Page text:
September 21, 2008

Marines Running Into Opposition On Expanding Twentynine Palms

By David Danelski, Scripps Howard News Service
San Diego Union-Tribune

RIVERSIDE – The federal government is evaluating more than 400,000 acres of public and private land – including a major off-road vehicle recreation area – for an expansion of the Marine Corps training center at Twentynine Palms.

Marine Corps officials said they need more territory for weapons testing and live-ammunition exercises for 3,000 or more troops.

The Navy has identified 424,000 acres of public, private and state land for possible addition to the Marine Corps Air Ground Combat Center. The acreage is roughly two-thirds the size of the existing training center in San Bernardino County, about 175 miles northeast of San Diego.

The land includes most of the Johnson Valley Off-Highway Vehicle Area, a 189,000-acre mecca for motorcyclists and other off-roading enthusiasts. It also contains habitat for threatened desert tortoises and bighorn sheep.

Motorcycle enthusiasts and environmentalists cited concerns about the plan.

The area encompasses an array of geological features, such as Bristol Dry Lake, known for its salt mining; Amboy Crater and the surrounding lava fields; and the Sheephole Mountains and Cadiz Valley. It also borders several wilderness areas.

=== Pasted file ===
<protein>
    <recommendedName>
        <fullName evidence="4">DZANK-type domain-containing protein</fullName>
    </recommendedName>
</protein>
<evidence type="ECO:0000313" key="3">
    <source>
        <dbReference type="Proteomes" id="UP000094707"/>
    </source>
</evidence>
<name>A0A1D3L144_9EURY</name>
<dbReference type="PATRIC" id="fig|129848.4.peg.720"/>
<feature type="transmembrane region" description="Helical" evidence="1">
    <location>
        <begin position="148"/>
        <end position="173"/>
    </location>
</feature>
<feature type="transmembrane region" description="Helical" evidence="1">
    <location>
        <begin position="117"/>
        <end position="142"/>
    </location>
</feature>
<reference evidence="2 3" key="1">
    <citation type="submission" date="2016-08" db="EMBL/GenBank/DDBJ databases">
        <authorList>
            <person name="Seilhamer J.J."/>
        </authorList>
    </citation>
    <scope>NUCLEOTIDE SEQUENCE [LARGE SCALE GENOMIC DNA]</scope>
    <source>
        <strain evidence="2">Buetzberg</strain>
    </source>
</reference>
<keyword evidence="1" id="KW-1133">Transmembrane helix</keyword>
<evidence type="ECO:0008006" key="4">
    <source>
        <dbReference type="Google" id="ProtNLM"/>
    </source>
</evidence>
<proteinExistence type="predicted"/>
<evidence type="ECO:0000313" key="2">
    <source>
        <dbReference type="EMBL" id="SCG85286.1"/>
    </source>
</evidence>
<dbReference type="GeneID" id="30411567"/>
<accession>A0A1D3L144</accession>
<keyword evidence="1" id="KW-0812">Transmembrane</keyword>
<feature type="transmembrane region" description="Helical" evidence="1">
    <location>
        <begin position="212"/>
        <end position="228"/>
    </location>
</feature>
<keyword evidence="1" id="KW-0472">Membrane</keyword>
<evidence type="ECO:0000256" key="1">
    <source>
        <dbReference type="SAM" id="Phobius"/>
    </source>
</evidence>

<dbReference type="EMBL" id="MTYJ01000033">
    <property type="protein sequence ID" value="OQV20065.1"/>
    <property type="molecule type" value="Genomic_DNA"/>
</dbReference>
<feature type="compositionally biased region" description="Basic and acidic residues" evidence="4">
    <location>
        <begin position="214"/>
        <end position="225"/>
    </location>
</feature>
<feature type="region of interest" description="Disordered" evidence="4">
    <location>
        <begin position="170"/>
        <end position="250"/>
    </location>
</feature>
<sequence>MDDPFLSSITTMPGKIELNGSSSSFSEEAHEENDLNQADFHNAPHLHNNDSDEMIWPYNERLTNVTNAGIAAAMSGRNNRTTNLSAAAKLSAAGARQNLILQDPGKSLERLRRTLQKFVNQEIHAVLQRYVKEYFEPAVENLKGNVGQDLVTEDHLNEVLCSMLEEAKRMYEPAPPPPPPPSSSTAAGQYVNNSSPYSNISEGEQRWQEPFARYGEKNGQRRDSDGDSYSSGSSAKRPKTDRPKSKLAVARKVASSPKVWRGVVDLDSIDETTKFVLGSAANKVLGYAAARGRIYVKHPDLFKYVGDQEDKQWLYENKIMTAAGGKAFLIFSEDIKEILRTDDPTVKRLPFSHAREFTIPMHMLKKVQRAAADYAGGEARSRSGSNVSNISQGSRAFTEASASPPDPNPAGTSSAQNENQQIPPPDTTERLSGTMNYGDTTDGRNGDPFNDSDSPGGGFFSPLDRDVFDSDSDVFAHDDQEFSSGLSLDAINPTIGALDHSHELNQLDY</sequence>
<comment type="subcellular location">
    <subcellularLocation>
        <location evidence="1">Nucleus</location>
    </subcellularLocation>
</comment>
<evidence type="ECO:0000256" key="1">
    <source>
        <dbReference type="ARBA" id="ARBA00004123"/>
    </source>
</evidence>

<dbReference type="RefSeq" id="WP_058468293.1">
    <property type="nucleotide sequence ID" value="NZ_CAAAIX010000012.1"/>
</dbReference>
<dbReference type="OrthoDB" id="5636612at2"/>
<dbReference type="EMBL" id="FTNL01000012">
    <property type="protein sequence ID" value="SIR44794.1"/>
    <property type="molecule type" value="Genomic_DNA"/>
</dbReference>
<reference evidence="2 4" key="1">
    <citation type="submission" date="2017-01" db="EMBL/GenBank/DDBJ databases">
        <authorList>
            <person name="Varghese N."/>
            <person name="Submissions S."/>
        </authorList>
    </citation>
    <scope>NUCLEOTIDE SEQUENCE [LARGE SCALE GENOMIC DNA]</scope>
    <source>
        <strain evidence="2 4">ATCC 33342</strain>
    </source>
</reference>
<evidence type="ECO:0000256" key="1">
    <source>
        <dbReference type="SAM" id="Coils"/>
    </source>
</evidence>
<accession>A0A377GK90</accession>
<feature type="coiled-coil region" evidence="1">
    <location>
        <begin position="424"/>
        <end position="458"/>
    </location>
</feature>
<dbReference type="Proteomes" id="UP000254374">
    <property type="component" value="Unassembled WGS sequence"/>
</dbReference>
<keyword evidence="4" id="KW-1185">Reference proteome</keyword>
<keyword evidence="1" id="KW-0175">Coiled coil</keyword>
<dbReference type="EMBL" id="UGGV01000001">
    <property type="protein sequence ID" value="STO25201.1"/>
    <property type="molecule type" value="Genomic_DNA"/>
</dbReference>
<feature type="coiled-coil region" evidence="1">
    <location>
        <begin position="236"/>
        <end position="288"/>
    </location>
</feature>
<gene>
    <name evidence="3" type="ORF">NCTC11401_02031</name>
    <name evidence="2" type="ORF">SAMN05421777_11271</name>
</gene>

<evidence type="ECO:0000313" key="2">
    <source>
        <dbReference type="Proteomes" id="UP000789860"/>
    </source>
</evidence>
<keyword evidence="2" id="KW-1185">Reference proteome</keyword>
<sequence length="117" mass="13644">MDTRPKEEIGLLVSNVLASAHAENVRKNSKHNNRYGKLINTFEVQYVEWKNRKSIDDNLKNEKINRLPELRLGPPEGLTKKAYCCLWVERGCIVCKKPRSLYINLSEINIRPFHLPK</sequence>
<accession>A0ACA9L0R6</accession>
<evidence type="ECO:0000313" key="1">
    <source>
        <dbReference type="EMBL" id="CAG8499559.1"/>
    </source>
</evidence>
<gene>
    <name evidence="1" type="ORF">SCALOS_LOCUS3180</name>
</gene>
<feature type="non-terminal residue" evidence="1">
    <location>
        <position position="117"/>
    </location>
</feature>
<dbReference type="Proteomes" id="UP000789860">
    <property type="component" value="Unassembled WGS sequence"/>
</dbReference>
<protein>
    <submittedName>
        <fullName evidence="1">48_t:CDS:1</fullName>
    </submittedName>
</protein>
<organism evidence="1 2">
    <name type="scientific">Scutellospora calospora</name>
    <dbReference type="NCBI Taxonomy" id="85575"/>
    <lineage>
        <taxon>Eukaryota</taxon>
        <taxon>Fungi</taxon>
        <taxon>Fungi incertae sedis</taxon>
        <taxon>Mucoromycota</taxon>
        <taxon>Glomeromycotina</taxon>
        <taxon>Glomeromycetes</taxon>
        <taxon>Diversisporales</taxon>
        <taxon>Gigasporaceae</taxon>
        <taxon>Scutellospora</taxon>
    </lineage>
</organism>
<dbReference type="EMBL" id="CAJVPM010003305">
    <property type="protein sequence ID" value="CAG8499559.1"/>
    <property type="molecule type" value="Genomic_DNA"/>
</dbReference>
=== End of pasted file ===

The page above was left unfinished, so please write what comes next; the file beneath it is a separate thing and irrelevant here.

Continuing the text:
The expansion area has more than 450 active mining claims for sand and gravel, iron, gold, copper and other materials, according to a report released by the military. Claim holders would be reimbursed if their claims become part of the Marine property, a federal official said.

The expansion plan covers more than 341,000 acres of public land, 75,780 acres in private ownership and 6,820 acres of state property. The proposal will be the subject of detailed environmental study and will require approval from Congress and the president, a process expected to take three to five years, said Mickey Quillman, resources chief for the Bureau of Land Management's Barstow office.

Existing uses and public access will continue until then, he said.

If the Marines get the necessary approvals, expanded training exercises are expected to start by 2015.

The additional territory is necessary to create a training area where three battalions could maneuver simultaneously using live ammunition accompanied by air support, Marine officials said.

Malugani said the military would work to minimize its effect on the environment and nearby communities.

Environmentalists and off-roaders are concerned about losing public land to the military.

Johnson Valley is used by thousands of motorcyclists and four-wheeler enthusiasts and is the largest officially designated off-roading area in the United States, said Jerry Graybow, president of the American Motorcycle Association's District 37, which covers most of Southern California. "We understand the Marines need to train, but OHV users need to have areas to recreate, as well," Graybow said.

If the military takes control of Johnson Valley, off-roaders would like to see replacement lands, he said.

Officials with the Center for Biological Diversity, an environmental group with offices in Los Angeles, said the study area includes habitat needed by desert tortoises and bighorn sheep. Wildlife and sensitive habitats need to be protected, said Ileene Anderson, a biologist with the group.